The US and Iran have both battled for influence in Iraq since the downfall of Saddam Hussein, and Soleimani has huge influence with Shiite paramilitary forces. Al-Sadr, who rejected directly dealing with Silliman and Soleimani, negotiated through many channels, negotiators said.

Kubis; Waleed Al-Kremawi, the head of Al-Sadr’s negotiation team; and Dhiyaa Assadi, head of Sadr’s political office, were the main channels used by the US and Iranians to reach out to Al-Sadr in addition to Hakim and Hadi Al-Amiri, the commander of Badr Organization, the oldest and largest pro-Iranian Shiite armed group in Iraq, negotiators told Arab News.

On Monday, the talks resulted in the announcement of an alliance between Sairoon and Fattah, which came second in the elections with 47 seats. 

Negotiations are continuing with the former Prime Minister Nuri Al-Maliki to bring in his coalition, the State of Law, negotiators said.

A senior Fattah negotiator told Arab News that Al-Sadr would deal only with Al-Amiri and was opposed to the Assaib force — both members of Al-Fattah. He will also not deal directly with Al-Maliki.

None of the mediators spoke in detail about the formation of the government, but both men agree on the need to prevent the collapse of the political process in Iraq, negotiators said. 

Iran wants to bring together the five main Shiite blocs to form the biggest ruling parliamentary coalition, while US wants to “limit” the influence of the pro-Iranian forces inside the next government and “works to have a prime minster not hostile to Iran but also not loyal to it,” the negotiators said.

Abadi, who is supported by the US for a second term, still has a chance to compete for the prime minister post.


Sudan ‘blocks’ UN access in Darfur fighting areas

Updated 24 min 57 sec ago
0

Sudan ‘blocks’ UN access in Darfur fighting areas

KHARTOUM: Sudanese forces in Darfur have blocked UN personnel from reaching areas where fighting has displaced hundreds of civilians, the UN said Thursday, as it continues to draw down peacekeepers in the war-torn region.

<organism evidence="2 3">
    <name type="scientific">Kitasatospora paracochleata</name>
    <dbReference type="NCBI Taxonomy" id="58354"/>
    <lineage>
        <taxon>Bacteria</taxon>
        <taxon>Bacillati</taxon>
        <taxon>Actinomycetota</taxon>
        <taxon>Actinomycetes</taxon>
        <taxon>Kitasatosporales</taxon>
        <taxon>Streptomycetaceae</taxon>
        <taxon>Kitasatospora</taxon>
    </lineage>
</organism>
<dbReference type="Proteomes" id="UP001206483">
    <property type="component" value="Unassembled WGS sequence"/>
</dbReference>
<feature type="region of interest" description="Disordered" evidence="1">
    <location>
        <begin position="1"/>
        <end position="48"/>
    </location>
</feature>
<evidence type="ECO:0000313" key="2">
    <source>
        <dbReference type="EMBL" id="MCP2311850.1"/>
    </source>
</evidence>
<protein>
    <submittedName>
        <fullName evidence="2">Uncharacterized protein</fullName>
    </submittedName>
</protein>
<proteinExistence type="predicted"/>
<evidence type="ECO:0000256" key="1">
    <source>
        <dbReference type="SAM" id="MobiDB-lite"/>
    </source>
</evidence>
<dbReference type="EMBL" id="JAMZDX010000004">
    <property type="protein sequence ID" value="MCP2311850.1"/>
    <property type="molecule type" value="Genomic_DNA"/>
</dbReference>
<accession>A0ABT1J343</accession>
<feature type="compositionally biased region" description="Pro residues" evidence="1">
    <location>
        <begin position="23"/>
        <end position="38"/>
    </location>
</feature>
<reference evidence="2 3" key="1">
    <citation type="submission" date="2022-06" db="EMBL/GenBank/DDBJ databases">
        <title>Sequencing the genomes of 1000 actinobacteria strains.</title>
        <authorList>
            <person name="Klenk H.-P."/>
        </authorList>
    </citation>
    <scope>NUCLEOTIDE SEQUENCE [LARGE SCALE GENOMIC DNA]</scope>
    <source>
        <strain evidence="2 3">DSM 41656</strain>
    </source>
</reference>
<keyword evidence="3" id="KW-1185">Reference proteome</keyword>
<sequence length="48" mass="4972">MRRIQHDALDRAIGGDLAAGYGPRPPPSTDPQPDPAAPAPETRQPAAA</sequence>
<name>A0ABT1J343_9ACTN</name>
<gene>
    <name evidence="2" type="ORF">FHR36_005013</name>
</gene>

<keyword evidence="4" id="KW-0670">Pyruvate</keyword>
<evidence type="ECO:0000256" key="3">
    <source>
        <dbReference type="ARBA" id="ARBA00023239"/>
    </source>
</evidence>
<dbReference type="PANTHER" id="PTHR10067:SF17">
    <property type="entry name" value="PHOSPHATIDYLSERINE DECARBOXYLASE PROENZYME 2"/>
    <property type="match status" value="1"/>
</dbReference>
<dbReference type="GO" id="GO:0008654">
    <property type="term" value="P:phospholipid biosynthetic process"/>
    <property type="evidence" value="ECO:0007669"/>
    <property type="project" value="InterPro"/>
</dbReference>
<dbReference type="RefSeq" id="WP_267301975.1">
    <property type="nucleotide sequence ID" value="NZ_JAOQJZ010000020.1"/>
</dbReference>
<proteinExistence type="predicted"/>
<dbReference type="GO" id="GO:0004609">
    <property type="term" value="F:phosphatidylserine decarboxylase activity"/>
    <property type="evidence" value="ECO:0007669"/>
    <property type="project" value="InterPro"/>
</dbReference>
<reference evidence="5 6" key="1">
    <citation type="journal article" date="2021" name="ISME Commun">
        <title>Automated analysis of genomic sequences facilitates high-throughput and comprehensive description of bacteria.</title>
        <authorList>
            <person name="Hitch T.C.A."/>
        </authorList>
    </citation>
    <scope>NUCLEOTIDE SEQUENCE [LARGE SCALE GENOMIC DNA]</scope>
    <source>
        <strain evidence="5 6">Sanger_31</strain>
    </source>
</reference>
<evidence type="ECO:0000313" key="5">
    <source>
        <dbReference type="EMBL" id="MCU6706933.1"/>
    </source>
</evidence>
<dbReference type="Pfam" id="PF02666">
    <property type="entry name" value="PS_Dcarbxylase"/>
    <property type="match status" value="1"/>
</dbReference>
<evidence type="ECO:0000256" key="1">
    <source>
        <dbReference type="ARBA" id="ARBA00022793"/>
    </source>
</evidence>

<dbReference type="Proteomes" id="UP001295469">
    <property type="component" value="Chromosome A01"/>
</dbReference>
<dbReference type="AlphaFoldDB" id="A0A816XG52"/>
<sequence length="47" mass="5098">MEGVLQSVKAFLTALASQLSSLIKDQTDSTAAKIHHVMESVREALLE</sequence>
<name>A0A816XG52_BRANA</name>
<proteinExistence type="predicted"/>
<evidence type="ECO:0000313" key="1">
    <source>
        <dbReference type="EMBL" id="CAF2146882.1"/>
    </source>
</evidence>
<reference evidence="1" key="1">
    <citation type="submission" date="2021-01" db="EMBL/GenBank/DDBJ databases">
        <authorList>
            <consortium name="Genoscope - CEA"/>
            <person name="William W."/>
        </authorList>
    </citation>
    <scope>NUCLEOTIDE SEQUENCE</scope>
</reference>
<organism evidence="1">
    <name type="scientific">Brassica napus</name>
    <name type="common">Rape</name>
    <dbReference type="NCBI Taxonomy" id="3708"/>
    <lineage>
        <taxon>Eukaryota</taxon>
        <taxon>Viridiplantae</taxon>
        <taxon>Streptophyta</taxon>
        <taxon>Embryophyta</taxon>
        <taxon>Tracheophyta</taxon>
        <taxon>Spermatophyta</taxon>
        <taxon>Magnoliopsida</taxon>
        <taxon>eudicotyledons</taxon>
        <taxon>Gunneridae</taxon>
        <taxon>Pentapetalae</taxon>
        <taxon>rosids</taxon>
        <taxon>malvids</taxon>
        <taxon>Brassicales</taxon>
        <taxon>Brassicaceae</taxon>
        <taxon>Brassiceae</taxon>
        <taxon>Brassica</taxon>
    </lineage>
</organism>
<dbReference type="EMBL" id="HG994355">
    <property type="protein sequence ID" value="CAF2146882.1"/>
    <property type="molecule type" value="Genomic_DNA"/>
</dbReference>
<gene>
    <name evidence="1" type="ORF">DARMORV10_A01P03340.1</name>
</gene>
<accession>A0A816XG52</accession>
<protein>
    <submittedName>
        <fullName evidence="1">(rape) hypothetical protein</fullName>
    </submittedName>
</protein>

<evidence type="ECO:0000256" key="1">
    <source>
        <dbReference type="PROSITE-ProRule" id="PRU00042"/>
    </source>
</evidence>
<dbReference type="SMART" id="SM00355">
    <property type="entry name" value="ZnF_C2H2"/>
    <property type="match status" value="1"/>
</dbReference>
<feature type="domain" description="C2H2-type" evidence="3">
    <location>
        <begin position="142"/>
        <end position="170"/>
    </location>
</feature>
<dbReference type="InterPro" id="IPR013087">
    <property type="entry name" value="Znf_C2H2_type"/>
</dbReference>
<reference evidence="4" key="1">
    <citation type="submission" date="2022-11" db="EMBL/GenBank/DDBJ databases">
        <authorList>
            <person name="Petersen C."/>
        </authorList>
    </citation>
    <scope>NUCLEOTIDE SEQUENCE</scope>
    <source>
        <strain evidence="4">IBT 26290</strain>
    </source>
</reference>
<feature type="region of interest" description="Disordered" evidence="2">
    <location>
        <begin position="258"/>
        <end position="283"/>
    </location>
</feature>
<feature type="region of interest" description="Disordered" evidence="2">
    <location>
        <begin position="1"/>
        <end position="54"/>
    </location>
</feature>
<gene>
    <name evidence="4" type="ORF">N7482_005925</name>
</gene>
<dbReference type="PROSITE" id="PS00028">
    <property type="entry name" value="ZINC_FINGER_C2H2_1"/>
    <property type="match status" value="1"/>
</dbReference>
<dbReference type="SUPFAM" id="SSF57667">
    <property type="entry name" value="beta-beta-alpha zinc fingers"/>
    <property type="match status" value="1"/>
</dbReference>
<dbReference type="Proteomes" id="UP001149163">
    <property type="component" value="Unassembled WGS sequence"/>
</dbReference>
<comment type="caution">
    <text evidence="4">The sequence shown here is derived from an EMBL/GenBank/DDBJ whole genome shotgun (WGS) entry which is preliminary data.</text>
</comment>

Hundreds of civilians have been newly displaced in the Jebel Marra mountains of Darfur where fighting intensified this month between Sudanese forces and the Sudan Liberation Army-Abdul Wahid rebel group.
“The continued fighting is deplorable and should stop immediately, while unhindered access should be granted to enable humanitarian aid agencies to reach the affected population,” Jeremiah Mamabolo, the head of the joint African Union-United Nations peacekeeping mission in Darfur (UNAMID), said in a statement.
“Attempts by UNAMID to verify the situation on the ground have been blocked, with government forces denying mission personnel access to areas of conflict,” the statement said.
The latest fighting in Jebel Marra region comes despite a cease-fire unilaterally announced by Khartoum in March, applying to Darfur and another conflict in Blue Nile and South Kordofan states.
The clashes have intensified at a time when the United Nations is looking to further scale back its peacekeeping mission in Darfur.
UN peacekeeping chief Jean-Pierre Lacroix said earlier in June that the latest plan calls for the number of troops to be reduced from 8,735 to 4,050 by June 2019, while cutting the police force to 1,870 from its current level of 2,500.
The Security Council agreed last year to trim the UNAMID mission — once among the biggest and costliest of all peace operations — as the United States pressed for budget cuts to peacekeeping.
UN peacekeepers now plan to focus their efforts on Jebel Marra area where fighting continues.

The council is scheduled to vote on June 28 on the latest proposed cuts to UNAMID.
The conflict in Darfur erupted in 2003 when ethnic African rebels took up arms against Sudan’s government, accusing it of marginalization. Khartoum now insists that the conflict has ended in Darfur.
Deployed in 2007, UNAMID once had 16,000 blue helmets on the ground tasked with protecting civilians.
Last year, the council agreed to a two-stage drawdown that reduced the number of troops from 13,000 to 11,400 and then to 8,735 by the end of June this year.
The number of police dropped from 3,150 to 2,888 by January and 2,500 by June.
The United Nations says that over the years the conflict has killed about 300,000 people and displaced more than 2.5 million, with many still living in sprawling camps.